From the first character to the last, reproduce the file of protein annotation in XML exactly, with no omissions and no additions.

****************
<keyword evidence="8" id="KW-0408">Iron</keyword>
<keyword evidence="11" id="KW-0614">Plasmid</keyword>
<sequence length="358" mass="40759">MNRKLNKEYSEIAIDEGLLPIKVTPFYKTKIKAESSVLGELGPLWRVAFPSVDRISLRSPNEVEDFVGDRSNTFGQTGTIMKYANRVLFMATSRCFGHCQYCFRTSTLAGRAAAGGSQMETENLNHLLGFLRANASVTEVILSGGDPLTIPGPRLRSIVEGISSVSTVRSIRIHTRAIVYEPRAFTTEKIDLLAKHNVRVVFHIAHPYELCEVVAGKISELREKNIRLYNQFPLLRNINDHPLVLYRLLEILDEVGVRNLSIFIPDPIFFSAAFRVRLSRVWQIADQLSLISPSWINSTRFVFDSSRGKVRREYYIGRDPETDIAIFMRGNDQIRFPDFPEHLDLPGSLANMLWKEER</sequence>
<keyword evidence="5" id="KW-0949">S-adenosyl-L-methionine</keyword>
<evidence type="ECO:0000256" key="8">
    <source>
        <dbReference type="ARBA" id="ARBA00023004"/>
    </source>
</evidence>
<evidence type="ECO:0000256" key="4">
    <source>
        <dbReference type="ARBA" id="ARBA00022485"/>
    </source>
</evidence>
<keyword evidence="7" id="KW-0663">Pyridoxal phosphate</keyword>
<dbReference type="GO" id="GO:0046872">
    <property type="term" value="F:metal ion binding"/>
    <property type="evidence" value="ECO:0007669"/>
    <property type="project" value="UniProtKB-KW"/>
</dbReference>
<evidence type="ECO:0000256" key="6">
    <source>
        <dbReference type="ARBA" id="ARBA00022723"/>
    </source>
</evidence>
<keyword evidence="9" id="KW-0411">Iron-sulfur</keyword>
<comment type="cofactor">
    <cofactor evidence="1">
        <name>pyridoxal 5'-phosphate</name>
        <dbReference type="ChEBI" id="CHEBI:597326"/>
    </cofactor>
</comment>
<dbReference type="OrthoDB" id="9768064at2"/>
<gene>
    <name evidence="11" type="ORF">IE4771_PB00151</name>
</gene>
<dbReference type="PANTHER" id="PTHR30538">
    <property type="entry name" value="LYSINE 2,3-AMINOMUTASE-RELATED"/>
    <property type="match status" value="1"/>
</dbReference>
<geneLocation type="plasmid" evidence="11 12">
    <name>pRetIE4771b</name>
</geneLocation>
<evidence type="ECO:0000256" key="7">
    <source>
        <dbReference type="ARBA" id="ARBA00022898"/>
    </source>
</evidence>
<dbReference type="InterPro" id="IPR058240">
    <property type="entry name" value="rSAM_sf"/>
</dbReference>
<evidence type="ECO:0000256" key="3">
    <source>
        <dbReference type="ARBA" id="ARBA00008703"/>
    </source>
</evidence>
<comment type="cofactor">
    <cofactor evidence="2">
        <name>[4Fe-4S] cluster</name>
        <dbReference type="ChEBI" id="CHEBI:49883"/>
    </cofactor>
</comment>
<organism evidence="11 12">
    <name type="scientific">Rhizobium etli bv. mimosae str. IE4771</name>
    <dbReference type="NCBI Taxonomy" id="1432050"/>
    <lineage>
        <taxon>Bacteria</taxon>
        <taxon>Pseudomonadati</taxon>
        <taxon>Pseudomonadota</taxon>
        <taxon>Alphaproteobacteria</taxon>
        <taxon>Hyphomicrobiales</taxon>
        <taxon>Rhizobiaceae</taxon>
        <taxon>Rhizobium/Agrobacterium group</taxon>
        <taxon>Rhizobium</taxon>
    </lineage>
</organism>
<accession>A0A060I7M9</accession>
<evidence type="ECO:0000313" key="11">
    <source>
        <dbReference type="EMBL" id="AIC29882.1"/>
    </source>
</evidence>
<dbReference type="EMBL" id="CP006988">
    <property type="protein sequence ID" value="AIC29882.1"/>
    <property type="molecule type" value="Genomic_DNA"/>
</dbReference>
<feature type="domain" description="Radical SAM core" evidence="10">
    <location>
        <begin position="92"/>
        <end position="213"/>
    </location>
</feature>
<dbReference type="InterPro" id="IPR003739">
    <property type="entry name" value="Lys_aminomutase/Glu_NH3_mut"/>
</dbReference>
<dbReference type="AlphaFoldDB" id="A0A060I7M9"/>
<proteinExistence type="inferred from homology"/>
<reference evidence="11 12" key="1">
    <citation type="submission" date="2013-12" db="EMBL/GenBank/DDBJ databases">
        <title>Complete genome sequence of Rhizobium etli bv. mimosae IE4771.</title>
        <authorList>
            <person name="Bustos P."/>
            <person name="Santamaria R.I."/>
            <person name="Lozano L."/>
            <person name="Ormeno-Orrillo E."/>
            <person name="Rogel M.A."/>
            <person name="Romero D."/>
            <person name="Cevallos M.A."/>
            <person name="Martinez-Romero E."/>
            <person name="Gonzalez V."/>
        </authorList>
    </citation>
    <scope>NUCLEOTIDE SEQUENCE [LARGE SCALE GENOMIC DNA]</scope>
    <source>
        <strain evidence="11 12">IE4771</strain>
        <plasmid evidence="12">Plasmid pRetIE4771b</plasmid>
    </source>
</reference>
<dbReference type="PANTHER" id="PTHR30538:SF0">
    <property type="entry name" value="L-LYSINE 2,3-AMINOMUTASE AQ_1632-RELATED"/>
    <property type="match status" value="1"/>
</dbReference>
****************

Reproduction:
<keyword evidence="8" id="KW-0408">Iron</keyword>
<keyword evidence="11" id="KW-0614">Plasmid</keyword>
<sequence length="358" mass="40759">MNRKLNKEYSEIAIDEGLLPIKVTPFYKTKIKAESSVLGELGPLWRVAFPSVDRISLRSPNEVEDFVGDRSNTFGQTGTIMKYANRVLFMATSRCFGHCQYCFRTSTLAGRAAAGGSQMETENLNHLLGFLRANASVTEVILSGGDPLTIPGPRLRSIVEGISSVSTVRSIRIHTRAIVYEPRAFTTEKIDLLAKHNVRVVFHIAHPYELCEVVAGKISELREKNIRLYNQFPLLRNINDHPLVLYRLLEILDEVGVRNLSIFIPDPIFFSAAFRVRLSRVWQIADQLSLISPSWINSTRFVFDSSRGKVRREYYIGRDPETDIAIFMRGNDQIRFPDFPEHLDLPGSLANMLWKEER</sequence>
<keyword evidence="5" id="KW-0949">S-adenosyl-L-methionine</keyword>
<evidence type="ECO:0000256" key="8">
    <source>
        <dbReference type="ARBA" id="ARBA00023004"/>
    </source>
</evidence>
<evidence type="ECO:0000256" key="4">
    <source>
        <dbReference type="ARBA" id="ARBA00022485"/>
    </source>
</evidence>
<keyword evidence="7" id="KW-0663">Pyridoxal phosphate</keyword>
<dbReference type="GO" id="GO:0046872">
    <property type="term" value="F:metal ion binding"/>
    <property type="evidence" value="ECO:0007669"/>
    <property type="project" value="UniProtKB-KW"/>
</dbReference>
<evidence type="ECO:0000256" key="6">
    <source>
        <dbReference type="ARBA" id="ARBA00022723"/>
    </source>
</evidence>
<keyword evidence="9" id="KW-0411">Iron-sulfur</keyword>
<comment type="cofactor">
    <cofactor evidence="1">
        <name>pyridoxal 5'-phosphate</name>
        <dbReference type="ChEBI" id="CHEBI:597326"/>
    </cofactor>
</comment>
<dbReference type="OrthoDB" id="9768064at2"/>
<gene>
    <name evidence="11" type="ORF">IE4771_PB00151</name>
</gene>
<dbReference type="PANTHER" id="PTHR30538">
    <property type="entry name" value="LYSINE 2,3-AMINOMUTASE-RELATED"/>
    <property type="match status" value="1"/>
</dbReference>
<geneLocation type="plasmid" evidence="11 12">
    <name>pRetIE4771b</name>
</geneLocation>
<evidence type="ECO:0000256" key="7">
    <source>
        <dbReference type="ARBA" id="ARBA00022898"/>
    </source>
</evidence>
<dbReference type="InterPro" id="IPR058240">
    <property type="entry name" value="rSAM_sf"/>
</dbReference>
<evidence type="ECO:0000256" key="3">
    <source>
        <dbReference type="ARBA" id="ARBA00008703"/>
    </source>
</evidence>
<comment type="cofactor">
    <cofactor evidence="2">
        <name>[4Fe-4S] cluster</name>
        <dbReference type="ChEBI" id="CHEBI:49883"/>
    </cofactor>
</comment>
<organism evidence="11 12">
    <name type="scientific">Rhizobium etli bv. mimosae str. IE4771</name>
    <dbReference type="NCBI Taxonomy" id="1432050"/>
    <lineage>
        <taxon>Bacteria</taxon>
        <taxon>Pseudomonadati</taxon>
        <taxon>Pseudomonadota</taxon>
        <taxon>Alphaproteobacteria</taxon>
        <taxon>Hyphomicrobiales</taxon>
        <taxon>Rhizobiaceae</taxon>
        <taxon>Rhizobium/Agrobacterium group</taxon>
        <taxon>Rhizobium</taxon>
    </lineage>
</organism>
<accession>A0A060I7M9</accession>
<evidence type="ECO:0000313" key="11">
    <source>
        <dbReference type="EMBL" id="AIC29882.1"/>
    </source>
</evidence>
<dbReference type="EMBL" id="CP006988">
    <property type="protein sequence ID" value="AIC29882.1"/>
    <property type="molecule type" value="Genomic_DNA"/>
</dbReference>
<feature type="domain" description="Radical SAM core" evidence="10">
    <location>
        <begin position="92"/>
        <end position="213"/>
    </location>
</feature>
<dbReference type="InterPro" id="IPR003739">
    <property type="entry name" value="Lys_aminomutase/Glu_NH3_mut"/>
</dbReference>
<dbReference type="AlphaFoldDB" id="A0A060I7M9"/>
<proteinExistence type="inferred from homology"/>
<reference evidence="11 12" key="1">
    <citation type="submission" date="2013-12" db="EMBL/GenBank/DDBJ databases">
        <title>Complete genome sequence of Rhizobium etli bv. mimosae IE4771.</title>
        <authorList>
            <person name="Bustos P."/>
            <person name="Santamaria R.I."/>
            <person name="Lozano L."/>
            <person name="Ormeno-Orrillo E."/>
            <person name="Rogel M.A."/>
            <person name="Romero D."/>
            <person name="Cevallos M.A."/>
            <person name="Martinez-Romero E."/>
            <person name="Gonzalez V."/>
        </authorList>
    </citation>
    <scope>NUCLEOTIDE SEQUENCE [LARGE SCALE GENOMIC DNA]</scope>
    <source>
        <strain evidence="11 12">IE4771</strain>
        <plasmid evidence="12">Plasmid pRetIE4771b</plasmid>
    </source>
</reference>
<dbReference type="PANTHER" id="PTHR30538:SF0">
    <property type="entry name" value="L-LYSINE 2,3-AMINOMUTASE AQ_1632-RELATED"/>
    <property type="match status" value="1"/>
</dbReference>